If you choose to publish with an editor instead of self-publishing, they will have a lot to say on the length of the book. If going with an editor, include everything you think necessary to complete the story and they will cut what they think needs to be cut. Most fiction, if over a hundred thousand words, will be looked upon as being too long and they will want it cut back. If self-publishing, then the length is up to you. Ultimately, 80,000-90,000 words is a good start for your book. Less than 70,000 will be looked upon as too short and over 100,000 will be too long. If you’re writing science fiction, creating new worlds or describing new races of people, going over 100,000 words is okay, but getting to 110,000 is stretching it.
When starting your first book it’s prudent to remember that for every book that broke the rules there were hundreds that confined to them. Once you’re a successful author and proved that your books will sell you can do a lot more with your writing and aren’t forced to follow the rules as strictly but starting out it’s best to work within the guidelines.
The next question I often hear from new writers is how to find a publisher. Frequently, this question is asked before the book is even written. Someone has an idea and puts together a short promotion piece, maybe a paragraph or two description and some points about the main character and they want to start shopping that around to publishers. If you have ten books in the marketplace, a couple that are best sellers, you can do that. With no track record, it’s best to let publishers see your work.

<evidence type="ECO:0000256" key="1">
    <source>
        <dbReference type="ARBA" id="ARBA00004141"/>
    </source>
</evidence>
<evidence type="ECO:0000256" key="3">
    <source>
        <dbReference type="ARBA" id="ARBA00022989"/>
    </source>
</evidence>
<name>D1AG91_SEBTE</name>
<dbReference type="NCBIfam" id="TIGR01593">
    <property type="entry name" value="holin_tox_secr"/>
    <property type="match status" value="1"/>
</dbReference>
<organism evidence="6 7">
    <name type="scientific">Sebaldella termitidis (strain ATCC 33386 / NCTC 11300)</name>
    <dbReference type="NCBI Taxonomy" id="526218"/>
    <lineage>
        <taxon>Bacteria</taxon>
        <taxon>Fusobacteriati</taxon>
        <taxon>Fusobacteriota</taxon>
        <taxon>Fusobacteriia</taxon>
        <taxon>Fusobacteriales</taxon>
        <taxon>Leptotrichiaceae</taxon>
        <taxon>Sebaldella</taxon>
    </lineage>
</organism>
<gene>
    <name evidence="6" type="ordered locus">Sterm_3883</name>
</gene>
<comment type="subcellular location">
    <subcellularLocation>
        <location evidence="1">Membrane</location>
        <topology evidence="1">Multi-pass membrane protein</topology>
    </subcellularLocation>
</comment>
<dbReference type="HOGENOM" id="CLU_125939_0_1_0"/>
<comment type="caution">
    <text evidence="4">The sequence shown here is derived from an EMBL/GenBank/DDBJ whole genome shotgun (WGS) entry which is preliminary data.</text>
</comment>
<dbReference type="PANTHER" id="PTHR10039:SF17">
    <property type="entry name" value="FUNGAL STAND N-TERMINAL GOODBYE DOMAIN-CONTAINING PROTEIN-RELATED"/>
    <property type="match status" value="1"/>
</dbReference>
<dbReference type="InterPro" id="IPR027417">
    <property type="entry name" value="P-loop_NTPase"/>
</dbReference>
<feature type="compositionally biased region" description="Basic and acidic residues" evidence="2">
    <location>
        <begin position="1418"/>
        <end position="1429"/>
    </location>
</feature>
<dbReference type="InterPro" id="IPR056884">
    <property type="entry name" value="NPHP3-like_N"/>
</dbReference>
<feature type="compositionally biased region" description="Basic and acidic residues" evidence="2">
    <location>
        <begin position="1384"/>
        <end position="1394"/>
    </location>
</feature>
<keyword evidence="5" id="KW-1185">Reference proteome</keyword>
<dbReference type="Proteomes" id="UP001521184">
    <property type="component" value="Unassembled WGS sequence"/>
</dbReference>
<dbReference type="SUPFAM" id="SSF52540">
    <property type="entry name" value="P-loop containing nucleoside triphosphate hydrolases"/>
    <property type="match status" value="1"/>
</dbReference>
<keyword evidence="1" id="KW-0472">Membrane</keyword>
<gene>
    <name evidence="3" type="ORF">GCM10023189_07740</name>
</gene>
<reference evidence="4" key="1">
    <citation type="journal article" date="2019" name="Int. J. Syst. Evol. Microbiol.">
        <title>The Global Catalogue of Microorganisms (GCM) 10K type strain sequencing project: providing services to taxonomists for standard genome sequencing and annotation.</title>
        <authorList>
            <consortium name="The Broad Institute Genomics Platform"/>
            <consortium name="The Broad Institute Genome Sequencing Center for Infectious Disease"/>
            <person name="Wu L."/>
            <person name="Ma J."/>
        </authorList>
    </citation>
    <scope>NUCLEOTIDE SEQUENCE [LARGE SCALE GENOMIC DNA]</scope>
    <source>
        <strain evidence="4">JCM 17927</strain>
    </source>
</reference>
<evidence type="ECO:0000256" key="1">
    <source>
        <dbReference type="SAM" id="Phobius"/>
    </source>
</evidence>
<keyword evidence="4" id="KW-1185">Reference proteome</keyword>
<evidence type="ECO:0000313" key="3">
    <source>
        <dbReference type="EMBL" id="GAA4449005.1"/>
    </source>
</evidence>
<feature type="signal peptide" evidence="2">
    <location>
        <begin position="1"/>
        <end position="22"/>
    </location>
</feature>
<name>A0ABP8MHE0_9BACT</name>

You have to remember that publishers are getting a lot of submissions all the time. They can’t possibly publish everything that comes in. You have to remember all the work that goes into publishing and promoting a book. There is a lot of time and money spent to promote an author and make them known. Each book they come out with requires less work than the one before. As a fan base builds, the fans help promote the books. If you come to a publisher with one great book and that’s compared to someone who comes with five or six good books, from a cost, marketing, and profitability standpoint, the publisher will go with the person who has more books, or the ability to write more books.
I’ll get into it more in another blog, but you shouldn’t approach a publisher until you have a couple books finished and outlines for more ready to start writing. Again, there are people who are exceptions to this, first novels that got a publishing contract, but the chances are very slim. For every first novel that received a contract, there are thousands that didn’t even get looked at. Develop a portfolio of work that you can present and you’re work will have a better chance of being noticed.
These are just some simple things to keep in mind as you start your process on becoming a writer. Tune in next week when I cover a couple more questions I always hear people ask when they think about becoming a writer. If you have a writing question that you’d like me to address, please contact me through my Facebook page and don’t forget to head over to my website, www.leifericksonwriting.com and check out my published books today.